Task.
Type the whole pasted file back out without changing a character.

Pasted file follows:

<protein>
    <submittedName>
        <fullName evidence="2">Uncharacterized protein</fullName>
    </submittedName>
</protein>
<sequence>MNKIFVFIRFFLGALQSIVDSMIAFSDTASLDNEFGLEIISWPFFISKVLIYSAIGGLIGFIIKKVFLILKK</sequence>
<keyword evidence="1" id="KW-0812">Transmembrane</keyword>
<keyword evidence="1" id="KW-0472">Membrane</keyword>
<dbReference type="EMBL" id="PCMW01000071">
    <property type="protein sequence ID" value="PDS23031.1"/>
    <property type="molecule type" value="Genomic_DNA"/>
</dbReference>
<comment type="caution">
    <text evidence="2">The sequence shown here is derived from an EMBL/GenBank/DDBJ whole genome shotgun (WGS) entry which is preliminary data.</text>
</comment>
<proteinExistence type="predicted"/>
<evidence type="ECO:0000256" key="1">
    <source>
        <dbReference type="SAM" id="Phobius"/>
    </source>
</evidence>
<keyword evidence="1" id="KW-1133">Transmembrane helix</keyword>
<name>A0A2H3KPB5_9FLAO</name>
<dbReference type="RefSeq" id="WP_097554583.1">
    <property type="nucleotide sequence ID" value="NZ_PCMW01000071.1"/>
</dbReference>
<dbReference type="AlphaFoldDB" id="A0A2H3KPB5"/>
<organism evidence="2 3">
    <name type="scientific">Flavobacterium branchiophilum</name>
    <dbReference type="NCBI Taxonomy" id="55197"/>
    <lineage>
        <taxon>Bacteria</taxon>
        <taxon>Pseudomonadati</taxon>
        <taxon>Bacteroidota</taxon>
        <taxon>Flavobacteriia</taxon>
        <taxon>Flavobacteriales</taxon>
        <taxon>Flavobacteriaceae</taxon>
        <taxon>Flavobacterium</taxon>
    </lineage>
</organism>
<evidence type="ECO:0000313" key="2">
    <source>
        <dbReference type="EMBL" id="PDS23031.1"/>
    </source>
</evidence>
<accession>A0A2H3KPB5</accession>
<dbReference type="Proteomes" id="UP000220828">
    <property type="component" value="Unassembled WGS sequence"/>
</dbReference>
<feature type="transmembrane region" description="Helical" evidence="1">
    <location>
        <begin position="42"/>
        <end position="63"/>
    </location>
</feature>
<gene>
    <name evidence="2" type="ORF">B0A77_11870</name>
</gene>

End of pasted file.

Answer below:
<protein>
    <submittedName>
        <fullName evidence="2">Uncharacterized protein</fullName>
    </submittedName>
</protein>
<sequence>MNKIFVFIRFFLGALQSIVDSMIAFSDTASLDNEFGLEIISWPFFISKVLIYSAIGGLIGFIIKKVFLILKK</sequence>
<keyword evidence="1" id="KW-0812">Transmembrane</keyword>
<keyword evidence="1" id="KW-0472">Membrane</keyword>
<dbReference type="EMBL" id="PCMW01000071">
    <property type="protein sequence ID" value="PDS23031.1"/>
    <property type="molecule type" value="Genomic_DNA"/>
</dbReference>
<comment type="caution">
    <text evidence="2">The sequence shown here is derived from an EMBL/GenBank/DDBJ whole genome shotgun (WGS) entry which is preliminary data.</text>
</comment>
<proteinExistence type="predicted"/>
<evidence type="ECO:0000256" key="1">
    <source>
        <dbReference type="SAM" id="Phobius"/>
    </source>
</evidence>
<keyword evidence="1" id="KW-1133">Transmembrane helix</keyword>
<name>A0A2H3KPB5_9FLAO</name>
<dbReference type="RefSeq" id="WP_097554583.1">
    <property type="nucleotide sequence ID" value="NZ_PCMW01000071.1"/>
</dbReference>
<dbReference type="AlphaFoldDB" id="A0A2H3KPB5"/>
<organism evidence="2 3">
    <name type="scientific">Flavobacterium branchiophilum</name>
    <dbReference type="NCBI Taxonomy" id="55197"/>
    <lineage>
        <taxon>Bacteria</taxon>
        <taxon>Pseudomonadati</taxon>
        <taxon>Bacteroidota</taxon>
        <taxon>Flavobacteriia</taxon>
        <taxon>Flavobacteriales</taxon>
        <taxon>Flavobacteriaceae</taxon>
        <taxon>Flavobacterium</taxon>
    </lineage>
</organism>
<evidence type="ECO:0000313" key="2">
    <source>
        <dbReference type="EMBL" id="PDS23031.1"/>
    </source>
</evidence>
<accession>A0A2H3KPB5</accession>
<dbReference type="Proteomes" id="UP000220828">
    <property type="component" value="Unassembled WGS sequence"/>
</dbReference>
<feature type="transmembrane region" description="Helical" evidence="1">
    <location>
        <begin position="42"/>
        <end position="63"/>
    </location>
</feature>
<gene>
    <name evidence="2" type="ORF">B0A77_11870</name>
</gene>